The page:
Thursday, December 30, 2010

Leo Pulp

Half the fun of reading the Italian graphic novel Leo Pulp is trying to find a character not based on some real or fictional personage.

Author Claudio Nizzi has squeezed them all in (or paid tribute to them) under their own names or thinly disguised: Raymond Chandler, Dashiell Hammett, Dick Tracy, Darryl F. Zanuck, Marilyn Monroe, Sunset Boulevard, Frank Sinatra, Humphrey Bogart, Lauren Bacall, Meyer Lansky, Bugsy Siegel, Marlene Dietrich, Lana Turner, Johnny Stompanato, Orson Welles, Erich von Stroheim, Peter Lorre, Greta Garbo, the Black Dahlia, Red Harvest (maybe), The Maltese Falcon (explicitly), Little Sister, The Big Sleep, Farewell My Lovely, even, God help me, Joel and Ethan Coen. (The Farewell My Lovely-inspired Velma appears here as Velma Lebowsky.)

Perhaps the only character wholly original to the book is Leo Pulp himself, the tough, long-chinned P.I. who charges twenty-five bucks a day — unless the name is a tribute to Léo Malet, creator of Nestor Burma.

One review compared Leo Pulp illustrator Massimo Bonfatti to the old Mad magazine cartoonist Sergio Aragones, and the parallel is apt. Both artists used every square inch of space, offering a busy feast for the eyes like a cartoon Pieter Breughel. The book is sprinkled with gorgeous panels, lovingly rendered in depth and detail in the style of George McManus as well. This is a book worth looking at as well as reading.

***
Self-question for the evening: Why should I get so upset just because someone at the Pen & Pencil Club just said: "The price point is choice!" when I think he meant "It's cheap!"?

Did I mention that the young pirla was smoking a cigar?

© Peter Rozovsky 2010

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8 Comments:

Blogger The Celtic Kagemusha said...

Peter, first off best wishes for 2011 to you, and may you be able to maintain your enthusiasm, knowledge and good humo(u)r in your blog for many years to come
Or as long as you feel its worthwhile.

I'm not sure do I remember that particular Mad artist but when watching Fritz Lang's wonderful final film, 'The Thousand Eyes of Dr Mabuse' recently I remarked that it reminded me, at times, of Mad's wonderfully zany 'Spy v Spy'

btw, I'm sure I still have a wonderful large 'What Me, Worry?' poster stashed away somewhere
(although, unlike Dorian Gray, I'm ageing, whereas it probably doesn't look a day older than when I bought it, I think, almost 35 years ago!!!)

January 01, 2011  
Blogger Peter Rozovsky said...

Thanks, and the same to you. Remember those crowded drawings in the margins of Mad? Those were Sergio Aragones’. This page offers a sample, notably the drawing at lower left in the first drawing board you’ll see.

This week at the Pen & Pencil Club, an acquaintance with a long, thin nose was wearing a wide-brimmed hat. I told him he looked like the Black Spy in Spy vs. Spy. He agreed.

January 01, 2011  
Blogger The Celtic Kagemusha said...

Oh, of course
I loved those too
And I'm sure I must have a Don Martin compilation somewhere, that I probably bought as long ago.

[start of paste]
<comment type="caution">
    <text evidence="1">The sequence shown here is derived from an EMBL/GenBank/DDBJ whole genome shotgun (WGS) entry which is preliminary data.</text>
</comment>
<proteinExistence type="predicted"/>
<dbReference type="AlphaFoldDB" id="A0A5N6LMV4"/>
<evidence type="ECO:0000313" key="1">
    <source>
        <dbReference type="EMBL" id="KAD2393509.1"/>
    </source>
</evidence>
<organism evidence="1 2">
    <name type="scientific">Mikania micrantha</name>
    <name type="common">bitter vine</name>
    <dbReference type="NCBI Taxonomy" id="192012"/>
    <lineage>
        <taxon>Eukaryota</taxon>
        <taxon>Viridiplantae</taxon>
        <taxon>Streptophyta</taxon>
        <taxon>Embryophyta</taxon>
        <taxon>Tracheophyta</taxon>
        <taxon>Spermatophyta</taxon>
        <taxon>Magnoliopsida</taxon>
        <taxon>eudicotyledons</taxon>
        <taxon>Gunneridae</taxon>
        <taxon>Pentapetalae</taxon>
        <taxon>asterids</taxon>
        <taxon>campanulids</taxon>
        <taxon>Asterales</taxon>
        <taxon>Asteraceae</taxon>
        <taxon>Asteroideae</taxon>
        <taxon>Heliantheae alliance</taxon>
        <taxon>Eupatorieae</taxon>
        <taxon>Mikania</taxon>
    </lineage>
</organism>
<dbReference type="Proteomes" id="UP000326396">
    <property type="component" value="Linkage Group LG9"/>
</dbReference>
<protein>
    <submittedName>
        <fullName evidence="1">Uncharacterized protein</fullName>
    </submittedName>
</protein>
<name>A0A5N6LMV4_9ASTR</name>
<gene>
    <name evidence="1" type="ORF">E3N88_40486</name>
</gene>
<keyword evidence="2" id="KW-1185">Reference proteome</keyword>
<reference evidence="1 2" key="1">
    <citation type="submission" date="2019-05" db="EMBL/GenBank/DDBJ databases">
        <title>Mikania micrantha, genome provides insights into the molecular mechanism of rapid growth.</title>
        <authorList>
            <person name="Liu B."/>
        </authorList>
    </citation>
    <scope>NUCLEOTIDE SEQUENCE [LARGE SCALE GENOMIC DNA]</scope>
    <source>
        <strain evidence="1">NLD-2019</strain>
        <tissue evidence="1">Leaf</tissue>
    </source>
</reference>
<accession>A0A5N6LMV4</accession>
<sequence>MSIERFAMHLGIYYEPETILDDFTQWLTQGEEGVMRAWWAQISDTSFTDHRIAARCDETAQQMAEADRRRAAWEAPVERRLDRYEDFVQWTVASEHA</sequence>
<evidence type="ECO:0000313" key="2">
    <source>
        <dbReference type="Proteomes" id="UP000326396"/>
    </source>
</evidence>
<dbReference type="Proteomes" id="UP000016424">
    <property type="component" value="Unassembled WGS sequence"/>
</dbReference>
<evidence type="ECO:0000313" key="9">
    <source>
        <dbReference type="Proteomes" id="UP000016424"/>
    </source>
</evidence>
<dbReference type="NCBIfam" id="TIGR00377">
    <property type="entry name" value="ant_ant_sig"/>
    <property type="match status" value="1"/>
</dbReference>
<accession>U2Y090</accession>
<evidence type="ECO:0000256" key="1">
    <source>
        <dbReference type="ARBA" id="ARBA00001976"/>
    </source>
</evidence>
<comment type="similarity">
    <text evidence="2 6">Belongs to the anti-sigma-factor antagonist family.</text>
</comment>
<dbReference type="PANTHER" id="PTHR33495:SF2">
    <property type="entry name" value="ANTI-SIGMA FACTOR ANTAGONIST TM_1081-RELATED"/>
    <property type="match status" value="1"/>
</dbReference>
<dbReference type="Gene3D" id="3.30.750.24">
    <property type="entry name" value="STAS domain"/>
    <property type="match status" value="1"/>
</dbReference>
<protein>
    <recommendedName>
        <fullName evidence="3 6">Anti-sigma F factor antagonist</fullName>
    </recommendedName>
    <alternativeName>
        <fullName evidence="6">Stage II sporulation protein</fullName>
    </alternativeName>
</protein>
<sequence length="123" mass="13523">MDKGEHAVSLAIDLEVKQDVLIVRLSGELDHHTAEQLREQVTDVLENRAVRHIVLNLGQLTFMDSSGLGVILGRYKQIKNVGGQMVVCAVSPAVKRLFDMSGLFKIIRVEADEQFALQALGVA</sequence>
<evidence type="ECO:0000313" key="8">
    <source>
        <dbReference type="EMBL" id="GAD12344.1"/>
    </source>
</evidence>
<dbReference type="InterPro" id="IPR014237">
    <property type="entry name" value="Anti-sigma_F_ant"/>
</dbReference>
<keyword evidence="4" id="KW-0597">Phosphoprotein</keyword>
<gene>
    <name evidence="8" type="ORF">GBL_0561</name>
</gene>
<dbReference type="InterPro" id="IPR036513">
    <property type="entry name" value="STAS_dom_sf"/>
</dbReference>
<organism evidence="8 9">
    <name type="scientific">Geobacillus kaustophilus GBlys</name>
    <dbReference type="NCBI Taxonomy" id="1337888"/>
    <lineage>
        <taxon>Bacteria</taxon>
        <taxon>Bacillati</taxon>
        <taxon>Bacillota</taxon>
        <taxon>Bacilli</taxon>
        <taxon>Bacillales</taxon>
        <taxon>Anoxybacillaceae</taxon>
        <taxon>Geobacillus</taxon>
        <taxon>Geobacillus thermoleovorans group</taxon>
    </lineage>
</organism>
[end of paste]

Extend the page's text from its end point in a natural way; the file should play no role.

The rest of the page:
I'm just about to put in an order for a Spy v Spy compilation via Amazon.
I wonder did your buddy star in the Lang film?


Speaking of homages, I was delighted to see the previous owners had installed venetian blinds in all of the rooms in my apartment; and, although I have yet to wear them, outside, I snapped up a trenchcoat and fedora hat on Ebay recently!

January 01, 2011  
Blogger Peter Rozovsky said...

One reason I liked Don Martin and Spy vs. Spy is that they were easy for non-artists like me to try to imitate. To this day, I can draw recognizable figures from both.

January 01, 2011  
Blogger The Celtic Kagemusha said...

I'm hopeless at drawing, although I can appreciate visual art of all types.
I wouldn't even attempt yer proverbial "matchstalk men and matchstalk cats and dogs!"

Me and my middle brother used to put together magazines in our teenage years where he would do all the drawings and I'd provide the text. Although I would also contribute on layout and design and photographs.
He was quite a decent animator but he never kept it up after leaving school.


We were both huge fans of Mad at the time

January 01, 2011  
Blogger Peter Rozovsky said...

Well, the faces, at least, in Don Martin and Spy vs. Spy were combinations of simple geometric figures -- not hard to draw if one loved the cartoons, even for we non-artists.

January 01, 2011  
Blogger The Celtic Kagemusha said...

I don't know is it evident in the music, but I just chanced upon a CD of mine which I haven't played in a while, Spy Vs Spy - The Music of Ornette Coleman, by John Zorn, which you might care to check out if you're a fan of either
(at the very least, his heart is in the right place!)

January 04, 2011  
Blogger Peter Rozovsky said...

TCK, that sounds worth a look, especially if I can find some good cover art from it. I have a couple of Ornette Coleman records, and I like the stuff he did early in his career. I also have a couple of interesting records for which John Zorn was producer or impresario. So I'll look for Spy vs. Spy: the Album soon. Thanks.

January 04, 2011  

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